Baseline data for the 58 patients, 29 PCOS and 29 normal controls, are shown in Table 1, where it can be seen that patients were overweight, age and BMI matched, and differed significantly in their insulin levels, insulin resistance (HOMA), testosterone, free FAI, and AMH.

One hundred seventy-six miRNA were detected, of which 15 differed significantly (Table 2, Figure 1) between normal women and PCOS. The top 9 of these (p < 0.02) were miR-486-5p, miR-24-3p, miR-19b-3p, miR-22-3p, miR-19a-3p, miR-339-5p, miR-185-5p, miR-101-3p, and miR-let-7i-5p. There was no association of the top 9 miRNA that differed with BMI, androgen levels, insulin resistance, or AMH in either PCOS or normal women (Supplementary Table 1).


Table 2. Significant microRNA (n = 15) in patients in the follicular phase of menstrual cycle for women with (n = 29) and without (n = 29) polycystic ovarian syndrome (PCOS); patients with PCOS had been amenorrheic for a minimum of 6 weeks.


Figure 1. Volcano plot of fold changes in miR and significance level.

A more recent study has shown that sets of microRNAs can coordinately act in distinct biological pathways, thereby revealing an emerging concept of regulatory microRNA networks (35). When Ingenuity Pathway Analysis was undertaken to look at the functional relationships, the significant miRs mapped to the pathways of reproductive abnormalities as shown in Figure 2. Notably, all nine microRNAs revealed functional connectivity as part of a regulatory network of genes predominantly associated with central regulators of insulin signaling and glucose metabolism such as the AKT-FOXO1 circuit (36). In addition, the generated pathway also suggested vascular endothelial growth factor (VEGF) to be associated with the altered microRNA functions, which is important because VEGF contributes to the pathogenesis of PCOS (37).


Figure 2. Pathway connections for the organismal damage and reproductive pathways and significantly changed microRNAs focused around the vascular endothelial growth factor A (VEGFA) gene. The miR in green showed a significant increase, while the miR in red showed a significant decrease when comparing those women with (n = 29) and without (n = 29) polycystic ovarian syndrome (PCOS).


Altered microRNAs in circulation reflect significant changes in peripheral tissues and are considered as potential biomarkers similar to enzymes and cytokines in obesity-associated metabolic diseases (38). The key results of this study were the significant alterations in miRNAs in anovulatory PCOS women compared to their age- and BMI-matched control counterparts, all of whom were documented to be in the follicular phase of their menstrual cycle. In the follicular phase, in PCOS patients compared to controls, there were 15 miRNAs that differed significantly; the 9 most significant were miR-486-5p, miR-24-3p, miR-19b-3p, miR-22-3p, miR-19a-3p, miR-339-5p, miR-185-5p, miR-101-3p, and miR-let-7i-5p.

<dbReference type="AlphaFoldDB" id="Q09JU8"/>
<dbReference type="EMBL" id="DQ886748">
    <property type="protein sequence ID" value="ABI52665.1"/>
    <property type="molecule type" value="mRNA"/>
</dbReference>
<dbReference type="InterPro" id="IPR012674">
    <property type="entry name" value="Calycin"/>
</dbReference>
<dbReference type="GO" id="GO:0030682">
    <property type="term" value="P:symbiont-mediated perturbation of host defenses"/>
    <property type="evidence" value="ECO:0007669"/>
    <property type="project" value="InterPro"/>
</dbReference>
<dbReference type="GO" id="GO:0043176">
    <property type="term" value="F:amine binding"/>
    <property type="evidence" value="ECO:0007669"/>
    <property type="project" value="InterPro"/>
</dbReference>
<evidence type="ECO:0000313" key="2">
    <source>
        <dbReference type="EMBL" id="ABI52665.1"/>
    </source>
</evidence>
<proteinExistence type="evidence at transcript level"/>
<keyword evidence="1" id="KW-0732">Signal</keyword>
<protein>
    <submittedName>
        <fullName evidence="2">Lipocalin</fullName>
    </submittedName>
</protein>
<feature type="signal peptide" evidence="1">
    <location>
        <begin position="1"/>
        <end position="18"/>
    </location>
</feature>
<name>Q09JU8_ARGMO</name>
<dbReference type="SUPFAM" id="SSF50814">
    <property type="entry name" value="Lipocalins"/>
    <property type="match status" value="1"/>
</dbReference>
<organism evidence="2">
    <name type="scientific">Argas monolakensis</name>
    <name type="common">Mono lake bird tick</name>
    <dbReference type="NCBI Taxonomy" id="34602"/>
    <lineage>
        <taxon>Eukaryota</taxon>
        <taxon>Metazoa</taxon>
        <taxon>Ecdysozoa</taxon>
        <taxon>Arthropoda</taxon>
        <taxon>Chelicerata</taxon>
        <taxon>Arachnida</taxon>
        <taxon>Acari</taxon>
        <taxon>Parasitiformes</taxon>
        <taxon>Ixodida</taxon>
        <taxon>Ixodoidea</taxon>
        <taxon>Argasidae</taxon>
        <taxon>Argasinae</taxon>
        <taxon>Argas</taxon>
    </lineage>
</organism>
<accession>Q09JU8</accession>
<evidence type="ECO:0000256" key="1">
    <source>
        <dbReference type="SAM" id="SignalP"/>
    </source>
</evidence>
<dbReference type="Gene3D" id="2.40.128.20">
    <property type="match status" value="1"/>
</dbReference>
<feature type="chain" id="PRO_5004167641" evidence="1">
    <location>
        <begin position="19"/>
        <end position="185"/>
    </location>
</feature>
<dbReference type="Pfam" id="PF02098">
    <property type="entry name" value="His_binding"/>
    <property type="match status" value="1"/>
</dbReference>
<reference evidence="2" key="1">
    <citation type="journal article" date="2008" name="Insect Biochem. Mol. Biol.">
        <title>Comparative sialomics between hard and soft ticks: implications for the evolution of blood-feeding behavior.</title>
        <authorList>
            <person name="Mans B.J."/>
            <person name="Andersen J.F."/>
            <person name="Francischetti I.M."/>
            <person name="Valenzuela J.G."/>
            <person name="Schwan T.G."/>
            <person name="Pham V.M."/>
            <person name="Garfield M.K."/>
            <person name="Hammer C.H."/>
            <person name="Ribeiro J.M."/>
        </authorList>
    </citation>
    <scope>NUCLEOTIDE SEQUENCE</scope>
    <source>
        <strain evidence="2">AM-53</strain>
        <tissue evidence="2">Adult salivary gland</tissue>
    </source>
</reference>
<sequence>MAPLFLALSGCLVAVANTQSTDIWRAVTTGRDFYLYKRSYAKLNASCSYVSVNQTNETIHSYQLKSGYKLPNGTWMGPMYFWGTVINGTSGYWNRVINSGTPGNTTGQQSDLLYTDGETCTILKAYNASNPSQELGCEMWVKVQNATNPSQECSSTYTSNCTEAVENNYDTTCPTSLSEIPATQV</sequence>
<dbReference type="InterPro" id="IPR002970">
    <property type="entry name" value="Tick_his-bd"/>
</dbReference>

Given that the subjects were BMI matched, then it is perhaps unsurprising to see that the miRNAs that have been reported to be related to BMI, such as miR-21, miR-27b, miR-103, and miR-155 (23), did not differ in this study between groups. miR-93 has been implicated in downregulating the expression of the insulin-sensitive glucose transporter GLUT4 in adipose tissue (29) and has been shown to be overexpressed in adipose tissue (29). In addition, the discrepancy with the literature may be in part due to the differing unmatched populations that have been studied and the potential confounding influence of miRNA changes through the menstrual cycle that are still undefined.

While some of the miRNAs have been associated with insulin resistance such as miR-93, much of the validation of these miRNAs described have been done in the cancer-related field. Previous studies have shown that miR-486-5p plays a role as a tumor suppressor of nonsmall cell lung cancer (NSCLC) (1), hepatocellular carcinoma cells (2), and leukemia cells, where it induces apoptosis by targeting FOXO1 (3); it also prevents the migration, invasion, and endothelial-to-mesenchymal transition (EMT) by regulating Smad2 in breast cancer (4). MiR-24-3p was reported to suppress cellar proliferation in hepatocellular carcinoma (5) as well as promote cellular invasion and migration in nasopharyngeal carcinoma by targeting TEL2 (6) and in lung cancer by targeting SOX7 (7). Studies on hepatocellular carcinoma have shown that miR-19a-3p contributes to tumor metastasis and regulates cell growth via the PTEN/Akt and PI3KIP1/Akt pathways, respectively (8, 9). MiR-19a-3p downregulation in prostate cancer activates the transforming growth factor beta (TGF-β) signaling pathway, which stimulates migration, invasion, and bone metastasis (10). Reports on miR-19b-3p demonstrated that it inhibits cell proliferation in breast cancer via the PI3K/Akt pathway (11), whereas, by contrast, it promotes cell proliferation in colon cancer via targeting SMAD4 (12). A study in human cervical squamous carcinoma reported that miR-22-3p causes inhibition of cell apoptosis by targeting the eIF4EBP3 gene (13) and suppresses cell proliferation in hepatocellular carcinoma and arterial smooth muscle by regulating SP1 and HMGB1, respectively (14, 15). Studies investigating the role of miR-339-5p indicate that it inhibits tumor invasion in breast cancer (16) and in hepatocellular carcinoma by targeting ZNF689 (17, 18); by regulating EMT, it inhibits metastasis of NSCLC (19). However, it was reported to promote stem cell leukemia syndrome development through the downregulation of the BCL2L11 and BAX proapoptotic genes (20). MiR-185 was reported to induce potent autophagy by AKT signaling in hepatocellular carcinoma (21), whereas in human prostate cancer, it was reported to promote apoptosis (22). Reports indicate that miR-101-3p targets Pim-1 in salivary gland adenoid cystic carcinoma to enhance the sensitivity to chemotherapy and suppress cell proliferation and invasion (23); miR-101-3p was also reported to target MALAT-1 in nonsmall cell lung cancer to inhibit growth and metastasis (24). Recent studies have found that the role of let-7i-5p is to suppress cellular migration and proliferation via HMGA1 gene targeting in bladder cancer (25) and kallikrein-related peptidase 6 in colon cancer (26). Moreover, the inhibition of let-7i was reported to enhance progesterone-induced functional recovery in an ischemic mouse model (27).